Fruit research station construction progressing. 

September 28, 2020

Fruit research station construction progressing. 

The Land is series telling the stories about local agriculture. It is a presentation of Peterson Farms, Inc..

By Rob Alway, Editor-in-Chief.

WEARE TOWNSHIP — Construction is progressing on the West Michigan Research Center, a 6,000 square feet facility located on North Oceana Drive next to the Michigan State University asparagus research field. 

The non-profit group building the facility includes representatives from Oceana, Mason and Newaygo counties and will include a farm manager/researcher from Michigan State.

WCMHR President Andy Riley of Riley Orchards in Mears recently gave MCP/OCP a tour of the building, which is expected to open in spring 2021. The primary purpose of the facility is to provide a location for fruit growing research. The facility will include a laboratory where researchers can study the fruit grown on the 68-acre orchard that surrounds it. 

The facility also includes a training room that will be capable of holding 120 people. Riley said the training room will be available for community groups and nonprofit organizations. Various offices will also be located at the facility along with an additional building that will serve as a bunkhouse for visiting students. 

“Our area offers a very diverse micro climate and soil properties,” Riley said. “We offer a rich fruit growing climate with rolling hills a short distance from Lake Michigan along with sandy soil. Our uniqueness, however, often means that data obtained at other research stations do not reflect the issues our growers experience. Farmers in Muskegon County, for example, can see completely different issues than a farmer in Oceana County.

“Michigan is the second most agricultural diverse state in the union and our specific counties are some of the most agricultural diverse counties in Michigan.”

The group is forming partnerships with Michigan State University Extension, Michigan State Horticulture Society, the Michigan Agricultural Environmental Assurance Program (MAEAP), Michigan State AgBio Research, and local conservation districts to ensure the exploration of alternative energy and environmental best practices in agriculture, Riley said. The group plans to work with local historical societies to preserve agricultural history in the area.”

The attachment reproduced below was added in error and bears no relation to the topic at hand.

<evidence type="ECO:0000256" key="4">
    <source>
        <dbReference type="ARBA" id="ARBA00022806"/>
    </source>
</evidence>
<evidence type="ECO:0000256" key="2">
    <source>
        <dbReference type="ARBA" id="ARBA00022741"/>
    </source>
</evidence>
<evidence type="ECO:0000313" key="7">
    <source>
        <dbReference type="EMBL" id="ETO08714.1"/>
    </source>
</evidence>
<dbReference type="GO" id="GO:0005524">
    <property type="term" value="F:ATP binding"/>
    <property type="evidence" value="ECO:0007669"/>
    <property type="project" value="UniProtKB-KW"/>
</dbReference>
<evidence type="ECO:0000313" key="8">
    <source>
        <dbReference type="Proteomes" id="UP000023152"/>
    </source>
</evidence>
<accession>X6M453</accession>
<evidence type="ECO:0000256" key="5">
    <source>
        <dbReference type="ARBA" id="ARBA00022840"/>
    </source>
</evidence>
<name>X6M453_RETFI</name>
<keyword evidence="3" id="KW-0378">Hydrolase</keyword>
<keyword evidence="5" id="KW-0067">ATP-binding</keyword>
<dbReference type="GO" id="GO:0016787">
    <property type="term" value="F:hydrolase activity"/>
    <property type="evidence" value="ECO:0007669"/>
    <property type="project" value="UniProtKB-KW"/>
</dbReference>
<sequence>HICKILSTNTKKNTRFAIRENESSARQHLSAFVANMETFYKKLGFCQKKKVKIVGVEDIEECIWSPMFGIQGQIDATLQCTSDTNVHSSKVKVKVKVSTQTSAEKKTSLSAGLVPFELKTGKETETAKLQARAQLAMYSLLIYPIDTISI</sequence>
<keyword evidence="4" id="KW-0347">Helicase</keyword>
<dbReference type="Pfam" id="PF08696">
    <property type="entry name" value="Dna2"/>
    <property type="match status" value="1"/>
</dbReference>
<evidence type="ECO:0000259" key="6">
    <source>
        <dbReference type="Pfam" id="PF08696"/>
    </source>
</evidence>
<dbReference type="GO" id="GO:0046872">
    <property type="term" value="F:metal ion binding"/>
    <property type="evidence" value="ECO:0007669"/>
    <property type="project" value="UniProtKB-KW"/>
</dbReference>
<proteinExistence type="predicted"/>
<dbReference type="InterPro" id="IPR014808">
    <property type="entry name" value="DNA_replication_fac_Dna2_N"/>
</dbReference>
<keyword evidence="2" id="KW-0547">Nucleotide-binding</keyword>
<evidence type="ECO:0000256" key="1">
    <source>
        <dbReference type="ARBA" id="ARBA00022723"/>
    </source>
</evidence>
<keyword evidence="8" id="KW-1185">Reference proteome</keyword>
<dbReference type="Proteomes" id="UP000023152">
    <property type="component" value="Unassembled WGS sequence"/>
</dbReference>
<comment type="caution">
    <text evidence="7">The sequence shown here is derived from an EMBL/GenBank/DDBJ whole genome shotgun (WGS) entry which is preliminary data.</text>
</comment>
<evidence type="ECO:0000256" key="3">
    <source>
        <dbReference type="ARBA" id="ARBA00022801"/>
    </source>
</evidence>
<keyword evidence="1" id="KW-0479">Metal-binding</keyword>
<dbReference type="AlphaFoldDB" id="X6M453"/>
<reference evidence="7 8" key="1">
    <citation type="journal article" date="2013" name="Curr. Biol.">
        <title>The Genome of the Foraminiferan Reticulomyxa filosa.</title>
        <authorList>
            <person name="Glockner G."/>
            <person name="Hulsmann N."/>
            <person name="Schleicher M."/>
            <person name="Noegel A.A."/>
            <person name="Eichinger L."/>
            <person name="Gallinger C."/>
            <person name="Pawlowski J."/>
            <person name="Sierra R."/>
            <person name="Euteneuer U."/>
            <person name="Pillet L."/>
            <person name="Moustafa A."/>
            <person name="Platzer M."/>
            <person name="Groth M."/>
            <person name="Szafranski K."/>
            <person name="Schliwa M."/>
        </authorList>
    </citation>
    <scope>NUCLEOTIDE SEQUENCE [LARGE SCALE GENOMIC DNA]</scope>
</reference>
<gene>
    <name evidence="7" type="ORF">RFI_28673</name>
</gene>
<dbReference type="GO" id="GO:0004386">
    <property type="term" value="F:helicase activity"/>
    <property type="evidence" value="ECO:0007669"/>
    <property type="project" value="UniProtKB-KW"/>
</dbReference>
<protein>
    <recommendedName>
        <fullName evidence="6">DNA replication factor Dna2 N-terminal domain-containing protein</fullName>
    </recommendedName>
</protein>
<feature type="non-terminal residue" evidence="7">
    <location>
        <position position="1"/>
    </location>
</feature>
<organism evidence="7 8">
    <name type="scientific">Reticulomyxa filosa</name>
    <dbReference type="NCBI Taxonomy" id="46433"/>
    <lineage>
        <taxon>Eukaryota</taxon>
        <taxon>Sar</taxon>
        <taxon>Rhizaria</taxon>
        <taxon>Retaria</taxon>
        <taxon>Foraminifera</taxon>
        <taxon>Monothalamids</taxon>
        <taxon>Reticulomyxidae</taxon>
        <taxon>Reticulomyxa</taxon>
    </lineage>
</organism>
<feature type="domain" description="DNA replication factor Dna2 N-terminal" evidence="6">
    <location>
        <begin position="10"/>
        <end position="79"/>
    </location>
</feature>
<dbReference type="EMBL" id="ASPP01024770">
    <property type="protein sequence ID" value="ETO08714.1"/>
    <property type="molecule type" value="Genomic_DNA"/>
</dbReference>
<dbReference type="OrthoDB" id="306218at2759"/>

The facility is still in need of donations. It is currently about $150,000 short of its financial goal. While any donation is welcome, donors who contribute $1,000 or more will have the option to have their company, farm, or individual name engraved on a plaque that will be placed on the building recognizing the contribution as part of the Founders Club.

Riley said equipment donations are also needed, particularly tractors and implements that would be used on a fruit farm. 

For more information, contact Patricia Parsons, administrator, at 231-861-6333, extension 294 or email [email protected].

Contributions can be sent to West Central Michigan Horticultural Society, Inc., attention Patricia Parsons, PO Box 115, Shelby, MI 49455. Contributions are tax deductible. Donations can also be made to the group’s website here as well as to the Community Foundation of Oceana County. 

If you have a suggestion for a Land story, please email [email protected].

For information on Peterson Farms, including careers, visit www.petersonfarmsinc.com.

This story is copyrighted © 2019, all rights reserved by Media Group 31, LLC, PO Box 21, Scottville, MI 49454. No portion of this story or images may be reproduced in any way, including print or broadcast, without expressed written consent.

 

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